About the ramen: We tried 2 kinds. The Ma-Zamen (?sp) was Chef Ng's take on a brothless ramen, with beef brisket, pickled mushrooms, mizuna salad and what I thought was spicy pickled mustard greens. I thought the salad was a little odd, but the rest of it was quite tasty- tender, slightly spicy brisket, chewy noodles with nice heft. The two kinds of pickles made it a little pickle-heavy, but it was good contrast to the other elements. We also had the "Mabo Nasu" which foreverhungry described above. Our group found it too salty, though the toppings were interesting.

We had wanted to try the third ramen available- the "Old School Tokyo" but we didn't get to it because of reasons which may have related to the long, long wait. When we got to the front of the line, a staff member admitted that the "Old School Tokyo" ramen took much longer than the other two to prepare. I was planning to get the other two kinds then wait for the "Old School" but there were at least like, 10 people ahead of me who were waiting just to put in an order for the "Old School," plus at least 15 more who'd placed an order for that particular ramen, and were just waiting for their food. It seems the chef was just taking whatever time it needed to make that particular ramen, and it might have been causing a bottleneck. Made me realize that perhaps proper ramen, done well with quality ingredients, isn't the best food to try to serve to the masses in a setting like that.

Some of our friends had arrived right at 12 and they still had to wait a full hour in line for food. Staff seemed pretty well organized, and given how long the line was it was amazing- I really didn't think people were as cranky as they could have been. We noticed they were somehow keeping a count and specificially did not oversell tickets for ramen, which was considerate/avoided a riot.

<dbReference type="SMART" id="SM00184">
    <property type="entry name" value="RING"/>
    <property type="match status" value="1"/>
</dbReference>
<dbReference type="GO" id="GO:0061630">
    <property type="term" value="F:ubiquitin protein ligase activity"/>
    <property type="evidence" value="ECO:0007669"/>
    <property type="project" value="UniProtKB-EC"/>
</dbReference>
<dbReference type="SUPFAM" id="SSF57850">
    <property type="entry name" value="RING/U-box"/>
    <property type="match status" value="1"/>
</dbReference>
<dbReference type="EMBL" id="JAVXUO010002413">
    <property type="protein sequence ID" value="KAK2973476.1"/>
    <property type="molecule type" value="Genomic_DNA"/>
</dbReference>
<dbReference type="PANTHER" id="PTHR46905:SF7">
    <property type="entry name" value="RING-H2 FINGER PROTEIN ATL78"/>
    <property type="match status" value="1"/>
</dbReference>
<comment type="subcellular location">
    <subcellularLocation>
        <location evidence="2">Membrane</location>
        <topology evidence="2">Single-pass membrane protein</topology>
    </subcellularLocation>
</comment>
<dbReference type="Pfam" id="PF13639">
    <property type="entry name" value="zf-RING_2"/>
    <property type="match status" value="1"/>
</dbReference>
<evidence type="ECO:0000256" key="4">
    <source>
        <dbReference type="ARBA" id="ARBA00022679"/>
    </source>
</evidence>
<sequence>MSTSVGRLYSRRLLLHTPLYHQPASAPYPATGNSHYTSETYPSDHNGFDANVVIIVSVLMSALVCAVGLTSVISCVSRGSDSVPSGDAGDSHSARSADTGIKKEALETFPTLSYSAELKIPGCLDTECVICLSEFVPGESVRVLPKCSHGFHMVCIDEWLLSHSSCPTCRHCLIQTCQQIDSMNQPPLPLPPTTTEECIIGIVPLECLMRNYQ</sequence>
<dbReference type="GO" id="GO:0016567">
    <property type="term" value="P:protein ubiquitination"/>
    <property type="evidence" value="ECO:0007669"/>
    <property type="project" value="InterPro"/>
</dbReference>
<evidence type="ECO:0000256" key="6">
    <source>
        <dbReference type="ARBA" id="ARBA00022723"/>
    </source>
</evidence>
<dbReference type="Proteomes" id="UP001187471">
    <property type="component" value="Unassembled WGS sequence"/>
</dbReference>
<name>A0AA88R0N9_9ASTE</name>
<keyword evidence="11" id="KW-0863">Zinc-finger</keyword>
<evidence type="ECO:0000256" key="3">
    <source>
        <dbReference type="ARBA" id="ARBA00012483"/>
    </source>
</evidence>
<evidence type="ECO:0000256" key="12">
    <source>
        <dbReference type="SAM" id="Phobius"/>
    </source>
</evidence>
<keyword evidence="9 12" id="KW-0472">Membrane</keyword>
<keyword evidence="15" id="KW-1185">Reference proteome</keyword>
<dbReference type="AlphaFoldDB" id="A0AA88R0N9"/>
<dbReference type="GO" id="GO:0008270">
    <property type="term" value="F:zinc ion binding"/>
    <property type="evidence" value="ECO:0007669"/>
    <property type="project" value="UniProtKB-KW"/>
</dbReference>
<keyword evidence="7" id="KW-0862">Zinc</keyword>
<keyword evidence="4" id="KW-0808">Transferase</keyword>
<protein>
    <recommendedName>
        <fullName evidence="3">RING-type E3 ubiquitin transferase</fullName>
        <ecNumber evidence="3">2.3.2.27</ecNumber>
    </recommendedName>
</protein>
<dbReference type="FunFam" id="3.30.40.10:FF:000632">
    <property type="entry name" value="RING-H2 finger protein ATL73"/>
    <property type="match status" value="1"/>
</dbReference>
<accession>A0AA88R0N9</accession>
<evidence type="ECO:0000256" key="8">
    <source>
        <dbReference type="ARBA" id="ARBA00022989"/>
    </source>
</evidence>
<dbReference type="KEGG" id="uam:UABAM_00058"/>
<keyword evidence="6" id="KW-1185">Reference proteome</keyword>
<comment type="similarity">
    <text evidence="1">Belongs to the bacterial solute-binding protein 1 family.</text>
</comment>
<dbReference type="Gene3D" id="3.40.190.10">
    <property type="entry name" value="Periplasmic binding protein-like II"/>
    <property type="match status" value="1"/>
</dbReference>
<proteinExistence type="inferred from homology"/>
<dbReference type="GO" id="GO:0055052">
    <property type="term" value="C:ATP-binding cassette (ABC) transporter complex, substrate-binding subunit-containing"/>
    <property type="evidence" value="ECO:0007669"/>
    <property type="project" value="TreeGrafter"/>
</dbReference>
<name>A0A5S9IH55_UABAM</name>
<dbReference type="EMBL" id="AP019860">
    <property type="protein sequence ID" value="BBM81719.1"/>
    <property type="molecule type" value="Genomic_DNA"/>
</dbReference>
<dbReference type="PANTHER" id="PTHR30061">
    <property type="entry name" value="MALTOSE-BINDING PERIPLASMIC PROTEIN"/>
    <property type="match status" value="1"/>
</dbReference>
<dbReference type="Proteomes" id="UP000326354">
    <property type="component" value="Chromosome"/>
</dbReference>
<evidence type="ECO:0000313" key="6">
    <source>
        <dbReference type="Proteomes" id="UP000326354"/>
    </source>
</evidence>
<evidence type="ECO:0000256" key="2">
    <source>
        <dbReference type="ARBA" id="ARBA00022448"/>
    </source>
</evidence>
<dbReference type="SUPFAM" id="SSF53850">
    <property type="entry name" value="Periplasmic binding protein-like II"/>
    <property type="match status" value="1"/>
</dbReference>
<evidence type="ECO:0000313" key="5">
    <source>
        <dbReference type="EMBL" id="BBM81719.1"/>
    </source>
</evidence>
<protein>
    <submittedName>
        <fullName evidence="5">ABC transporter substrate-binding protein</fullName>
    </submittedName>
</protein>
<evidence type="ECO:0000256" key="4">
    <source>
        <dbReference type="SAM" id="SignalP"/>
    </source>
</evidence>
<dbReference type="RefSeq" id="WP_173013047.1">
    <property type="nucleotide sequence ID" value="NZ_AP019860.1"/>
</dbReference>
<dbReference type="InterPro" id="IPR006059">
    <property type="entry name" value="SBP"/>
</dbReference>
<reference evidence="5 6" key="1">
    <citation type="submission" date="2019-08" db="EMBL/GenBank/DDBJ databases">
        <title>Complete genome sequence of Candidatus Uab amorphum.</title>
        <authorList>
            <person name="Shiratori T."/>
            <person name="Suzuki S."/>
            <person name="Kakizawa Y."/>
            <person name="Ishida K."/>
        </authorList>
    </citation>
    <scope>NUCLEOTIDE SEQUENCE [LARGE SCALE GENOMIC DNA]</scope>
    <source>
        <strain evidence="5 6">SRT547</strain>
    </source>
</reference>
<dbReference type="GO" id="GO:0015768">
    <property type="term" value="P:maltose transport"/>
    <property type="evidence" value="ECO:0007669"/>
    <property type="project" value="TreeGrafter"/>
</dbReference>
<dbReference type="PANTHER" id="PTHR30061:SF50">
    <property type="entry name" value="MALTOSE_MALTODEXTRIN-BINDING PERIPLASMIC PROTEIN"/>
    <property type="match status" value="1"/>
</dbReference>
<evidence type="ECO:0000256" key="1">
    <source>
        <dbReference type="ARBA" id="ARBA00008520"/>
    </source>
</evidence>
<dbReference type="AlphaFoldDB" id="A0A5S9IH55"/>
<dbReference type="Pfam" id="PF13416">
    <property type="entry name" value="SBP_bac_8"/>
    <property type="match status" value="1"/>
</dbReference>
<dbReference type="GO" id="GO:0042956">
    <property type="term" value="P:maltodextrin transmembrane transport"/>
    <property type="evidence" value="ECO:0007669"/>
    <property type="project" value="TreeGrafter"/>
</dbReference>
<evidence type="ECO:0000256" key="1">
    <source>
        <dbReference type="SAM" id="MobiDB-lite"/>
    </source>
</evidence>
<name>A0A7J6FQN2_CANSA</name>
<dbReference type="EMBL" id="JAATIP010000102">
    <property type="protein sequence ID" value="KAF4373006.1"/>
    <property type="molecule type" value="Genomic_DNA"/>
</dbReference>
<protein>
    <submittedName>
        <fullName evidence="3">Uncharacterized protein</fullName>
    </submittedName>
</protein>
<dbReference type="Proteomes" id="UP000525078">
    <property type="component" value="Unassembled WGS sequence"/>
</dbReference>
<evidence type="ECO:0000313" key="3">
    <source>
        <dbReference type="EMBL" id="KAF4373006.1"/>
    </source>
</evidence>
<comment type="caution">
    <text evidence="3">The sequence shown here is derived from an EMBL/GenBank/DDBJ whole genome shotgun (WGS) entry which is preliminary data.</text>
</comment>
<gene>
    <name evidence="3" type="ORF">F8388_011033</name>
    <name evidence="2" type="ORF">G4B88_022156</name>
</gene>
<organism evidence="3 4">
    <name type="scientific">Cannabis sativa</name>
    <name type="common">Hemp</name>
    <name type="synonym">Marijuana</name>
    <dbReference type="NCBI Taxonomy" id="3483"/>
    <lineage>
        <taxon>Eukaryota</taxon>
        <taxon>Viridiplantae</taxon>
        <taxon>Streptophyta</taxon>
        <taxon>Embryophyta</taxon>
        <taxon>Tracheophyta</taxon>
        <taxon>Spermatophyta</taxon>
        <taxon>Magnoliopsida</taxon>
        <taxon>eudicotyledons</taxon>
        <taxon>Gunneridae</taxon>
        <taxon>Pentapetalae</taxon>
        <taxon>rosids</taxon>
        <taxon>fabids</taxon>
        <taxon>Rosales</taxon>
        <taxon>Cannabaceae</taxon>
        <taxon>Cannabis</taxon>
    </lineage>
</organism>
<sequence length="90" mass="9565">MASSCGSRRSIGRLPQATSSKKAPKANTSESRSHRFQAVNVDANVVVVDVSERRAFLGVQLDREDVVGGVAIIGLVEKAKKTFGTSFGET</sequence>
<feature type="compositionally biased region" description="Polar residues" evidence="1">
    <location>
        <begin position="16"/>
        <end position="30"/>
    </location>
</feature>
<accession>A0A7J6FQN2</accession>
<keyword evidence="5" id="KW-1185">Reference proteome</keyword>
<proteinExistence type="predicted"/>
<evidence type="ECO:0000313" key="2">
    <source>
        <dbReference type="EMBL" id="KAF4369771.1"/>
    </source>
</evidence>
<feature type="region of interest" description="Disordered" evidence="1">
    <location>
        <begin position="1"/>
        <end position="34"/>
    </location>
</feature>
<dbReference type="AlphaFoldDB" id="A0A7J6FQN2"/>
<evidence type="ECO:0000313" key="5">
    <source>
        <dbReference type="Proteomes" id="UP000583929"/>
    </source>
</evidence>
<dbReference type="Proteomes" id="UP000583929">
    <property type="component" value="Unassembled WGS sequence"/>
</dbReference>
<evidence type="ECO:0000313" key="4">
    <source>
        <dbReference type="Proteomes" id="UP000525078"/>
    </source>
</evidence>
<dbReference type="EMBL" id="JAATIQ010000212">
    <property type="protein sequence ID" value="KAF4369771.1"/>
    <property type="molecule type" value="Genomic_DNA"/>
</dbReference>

It may seem crazy that we stood in line that long, but it was partly because we had already invested money in the tickets for food, plus it was a gorgeous day out and not really that unpleasant. The kids loved the DJ and taiko drumming. If we'd known ahead of time about the lines, we wouldn't have gone, but overall we didn't regret going.

Anyone been to Ward 6?

I went on a recent weekend and liked but didn't love it.

We went on a recent weekend and it was really busy, even groups of 2 standing for 30-45 min, bar packed too.
Cocktails- selection and execution- were great and bar service was attentive despite being busy. Noise level was high. This all might be off-putting for some, but for us it added to the atmosphere.

Food was just okay. We were excited that they offered house-made charcuterie and the selection sounded promising, but the results were disappointing. Chicken liver mousse was so sweet it tasted like frosting and everything else was just bland. Entrees: I had a potroast sandwich which was tasty. My dining companion had the chicken salad on tiny biscuits which was super blah; chicken salad was bland and the biscuits were dry and cold.

Overall I thought the vibe was great, drinks were good, and food was hit or miss. If I lived nearby I would go regularly and consider myself lucky to have it as "my neighborhood place." But, it's not a destination spot for me simply because there are similar places closer to me that have better food.

Left-Handed Cook